Everyone knows what a character class is. From D&D to Diablo and from Final Fantasy to Facebook personality tests, the notion of starting your RPG adventure with a Fighter, Thief, Mage, or Cleric has transcended D&D and TTRPGs in general to become a nerd pop culture staple. In the modern TTRPG hobby, though, classes are but one way to present a set of archetypes from which to build a character.Continue reading Building Characters From Archetypes
Role-playing games are different from any other type of analog game because of their relationship with rules and procedures. When you sit down to play a board game, or a card game, or even a game of darts, you follow a set procedure to determine an outcome. Wargames took half the steps away from board games by introducing rulesets which could be adapted to a wide range of scenarios, the only limits being how many minis you had and how big your sand table was. The early ‘Braunstein’ campaigns started the other half, walking away from simple win/lose conditions in scenarios. For the role-playing game to turn from a weirdo version of wargaming a couple nerds were running to a repeatable, salable product, existing wargaming rules had to be supplemented with rules for writing and executing free-form scenarios which very much didn’t resemble battles any more. Every traditional role-playing game, from the first edition of Dungeons and Dragons onward, has rules for players and rules for the person running the game.
Few segments of the RPG fandom are as misunderstood as the OSR. At least, that’s what they keep saying on Twitter. The OSR, or “Old-School Renaissance”, are gamers who appreciate both the mechanics and implied playstyle of older editions of D&D, any of the TSR versions but usually Basic D&D and usually the versions of it (B/X, BECMI, or Rules Cyclopedia) that existed roughly from 1981 to 1991. The real problem with the OSR is a marketing problem; in the past it has been hard to distinguish those genuinely interested in the play philosophies of older D&D from those who were merely retreating to older games. Every time I’ve tried to look into the OSR and OSR games, I’ve come away asking the same question: “why are there so many hacks of Basic D&D and why exactly should I care?”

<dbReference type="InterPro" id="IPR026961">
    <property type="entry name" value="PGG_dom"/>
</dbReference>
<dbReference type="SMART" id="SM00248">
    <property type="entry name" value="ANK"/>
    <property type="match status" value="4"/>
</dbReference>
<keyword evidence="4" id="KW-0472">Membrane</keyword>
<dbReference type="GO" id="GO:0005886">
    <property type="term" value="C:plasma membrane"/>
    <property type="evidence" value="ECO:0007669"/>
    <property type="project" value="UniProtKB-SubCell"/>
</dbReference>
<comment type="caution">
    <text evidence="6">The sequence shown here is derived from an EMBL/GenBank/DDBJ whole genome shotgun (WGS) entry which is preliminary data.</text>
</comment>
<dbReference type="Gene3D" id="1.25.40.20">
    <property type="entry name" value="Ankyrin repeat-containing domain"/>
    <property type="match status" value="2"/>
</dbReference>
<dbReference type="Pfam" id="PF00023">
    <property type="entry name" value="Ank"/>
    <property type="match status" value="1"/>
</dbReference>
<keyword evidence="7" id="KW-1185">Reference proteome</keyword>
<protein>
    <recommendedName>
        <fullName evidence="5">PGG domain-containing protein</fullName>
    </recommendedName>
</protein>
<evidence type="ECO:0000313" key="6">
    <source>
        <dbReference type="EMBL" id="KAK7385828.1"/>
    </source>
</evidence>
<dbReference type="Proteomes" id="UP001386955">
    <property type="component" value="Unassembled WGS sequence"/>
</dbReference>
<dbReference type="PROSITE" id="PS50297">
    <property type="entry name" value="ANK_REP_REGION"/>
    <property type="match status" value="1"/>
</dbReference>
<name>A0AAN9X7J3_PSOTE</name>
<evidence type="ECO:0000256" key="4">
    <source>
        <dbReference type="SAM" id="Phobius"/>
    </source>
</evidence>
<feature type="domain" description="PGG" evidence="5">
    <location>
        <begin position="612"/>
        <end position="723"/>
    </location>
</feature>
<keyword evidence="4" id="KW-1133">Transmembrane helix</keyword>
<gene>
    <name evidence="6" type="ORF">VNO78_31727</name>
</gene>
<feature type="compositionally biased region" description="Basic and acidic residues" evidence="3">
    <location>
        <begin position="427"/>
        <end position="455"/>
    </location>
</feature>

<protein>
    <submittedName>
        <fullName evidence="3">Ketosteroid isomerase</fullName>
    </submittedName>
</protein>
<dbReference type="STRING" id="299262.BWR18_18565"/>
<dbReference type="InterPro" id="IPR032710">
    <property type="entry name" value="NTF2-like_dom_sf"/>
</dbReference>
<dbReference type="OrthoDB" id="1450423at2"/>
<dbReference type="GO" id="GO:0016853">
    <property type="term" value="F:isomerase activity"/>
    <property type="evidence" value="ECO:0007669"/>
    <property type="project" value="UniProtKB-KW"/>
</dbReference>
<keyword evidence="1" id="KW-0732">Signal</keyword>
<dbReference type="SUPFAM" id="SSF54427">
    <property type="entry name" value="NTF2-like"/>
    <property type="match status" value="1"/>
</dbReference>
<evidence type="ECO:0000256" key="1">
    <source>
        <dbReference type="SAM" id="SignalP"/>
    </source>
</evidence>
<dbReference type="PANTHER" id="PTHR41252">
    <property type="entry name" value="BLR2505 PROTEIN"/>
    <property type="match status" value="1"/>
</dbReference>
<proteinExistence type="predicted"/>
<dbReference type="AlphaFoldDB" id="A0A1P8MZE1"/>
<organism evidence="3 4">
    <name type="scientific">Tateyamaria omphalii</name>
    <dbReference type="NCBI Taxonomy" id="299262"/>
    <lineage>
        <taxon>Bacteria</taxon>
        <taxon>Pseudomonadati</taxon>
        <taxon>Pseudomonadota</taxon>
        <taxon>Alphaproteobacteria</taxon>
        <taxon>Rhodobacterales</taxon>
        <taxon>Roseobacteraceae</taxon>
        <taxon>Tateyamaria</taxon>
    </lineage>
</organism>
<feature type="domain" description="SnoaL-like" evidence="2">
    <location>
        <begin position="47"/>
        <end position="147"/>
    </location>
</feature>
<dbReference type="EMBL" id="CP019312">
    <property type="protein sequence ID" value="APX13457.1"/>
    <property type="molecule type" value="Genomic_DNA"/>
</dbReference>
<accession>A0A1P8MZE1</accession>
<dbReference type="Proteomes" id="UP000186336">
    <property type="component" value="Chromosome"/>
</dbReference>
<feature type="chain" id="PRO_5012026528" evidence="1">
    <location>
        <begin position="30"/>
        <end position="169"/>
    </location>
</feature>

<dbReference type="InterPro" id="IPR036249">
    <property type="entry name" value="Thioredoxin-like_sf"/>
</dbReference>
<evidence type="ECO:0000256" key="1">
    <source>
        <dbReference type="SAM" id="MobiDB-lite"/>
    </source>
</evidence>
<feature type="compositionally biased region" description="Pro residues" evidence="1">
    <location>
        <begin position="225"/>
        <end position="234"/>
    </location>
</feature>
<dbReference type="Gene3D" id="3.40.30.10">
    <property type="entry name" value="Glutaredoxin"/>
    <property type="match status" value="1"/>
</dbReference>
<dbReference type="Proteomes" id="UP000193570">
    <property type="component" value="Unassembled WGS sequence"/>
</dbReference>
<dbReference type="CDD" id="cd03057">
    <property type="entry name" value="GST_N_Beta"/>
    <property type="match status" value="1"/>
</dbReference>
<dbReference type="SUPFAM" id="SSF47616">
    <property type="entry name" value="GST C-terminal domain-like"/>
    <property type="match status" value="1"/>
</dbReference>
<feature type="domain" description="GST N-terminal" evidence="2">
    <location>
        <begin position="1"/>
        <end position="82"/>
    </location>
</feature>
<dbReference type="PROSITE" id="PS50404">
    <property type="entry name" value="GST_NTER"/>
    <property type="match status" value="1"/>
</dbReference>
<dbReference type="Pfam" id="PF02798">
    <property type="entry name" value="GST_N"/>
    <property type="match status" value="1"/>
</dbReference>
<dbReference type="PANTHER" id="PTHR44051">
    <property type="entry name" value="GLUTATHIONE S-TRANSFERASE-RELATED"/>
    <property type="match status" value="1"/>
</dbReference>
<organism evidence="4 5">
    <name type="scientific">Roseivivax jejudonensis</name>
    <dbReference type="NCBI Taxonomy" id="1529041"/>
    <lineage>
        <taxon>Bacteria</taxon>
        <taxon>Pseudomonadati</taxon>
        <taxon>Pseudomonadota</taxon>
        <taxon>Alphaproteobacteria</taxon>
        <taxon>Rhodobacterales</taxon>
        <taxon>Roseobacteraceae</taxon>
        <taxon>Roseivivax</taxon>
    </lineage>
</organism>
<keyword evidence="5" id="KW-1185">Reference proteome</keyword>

Welcome back to System Hack! Over the last few months I’ve been slowly but surely building out elements of a Cyberpunk game, inspired by but not really based on Cyberpunk 2020. At this point, we get into the weeds. Until now, the articles published so far have all dealt with simulationist aspects of the game. That is to say, when a character in the game wants to do something, what happens? At this point, we’re going to pivot away from the characters and focus instead on the players.
The RPG space is filled with unchecked assumptions regarding what gaming groups actually do. We already know that market information is hard to find, but it’s even harder to find information on how people consume whichever RPGs they choose to consume. Are they playing mostly in organized games hosted at game stores? With a group of friends at someone’s home? At cons? How often do they play? How many different systems do they try? We have, as one of my players once said, no hard data but a lot of assumptions and circumstantial evidence. The one element which is most significantly reflected in how games are actually designed is how long a discrete ‘game’ or ‘campaign’ is intended to be played.
It was time to take the training wheels off. My previous attempts at GMing have, up to this point, been drawn from modules and published campaigns, or had been drawn up using notes provided to me when I stepped in to guest GM. Now, there is nothing wrong with running from a module, and it is required for something like D&D’s Adventurers League. However, with an upcoming gaming marathon on the horizon (As Aaron, Seamus and were running the planned scenarios, it was dubbed CHGCon) I found myself preparing to run a session of Blades in the Dark, something I had been looking to do for a while. The problem, however, was that the first time everyone would be able to sit at the same table would be gametime. There wouldn’t be time to weave together the backstories of characters without making them myself. I would have zero idea of team dynamic, or what kind of gang they would be, and that would prevent them from having access to team benefits. While I could have made characters in advance, I didn’t want to take away from the character creation process for them, especially with a system with fairly streamlined and boilerplate mechanics for character creation.
Continue reading The Noob GM: My First Original Scenario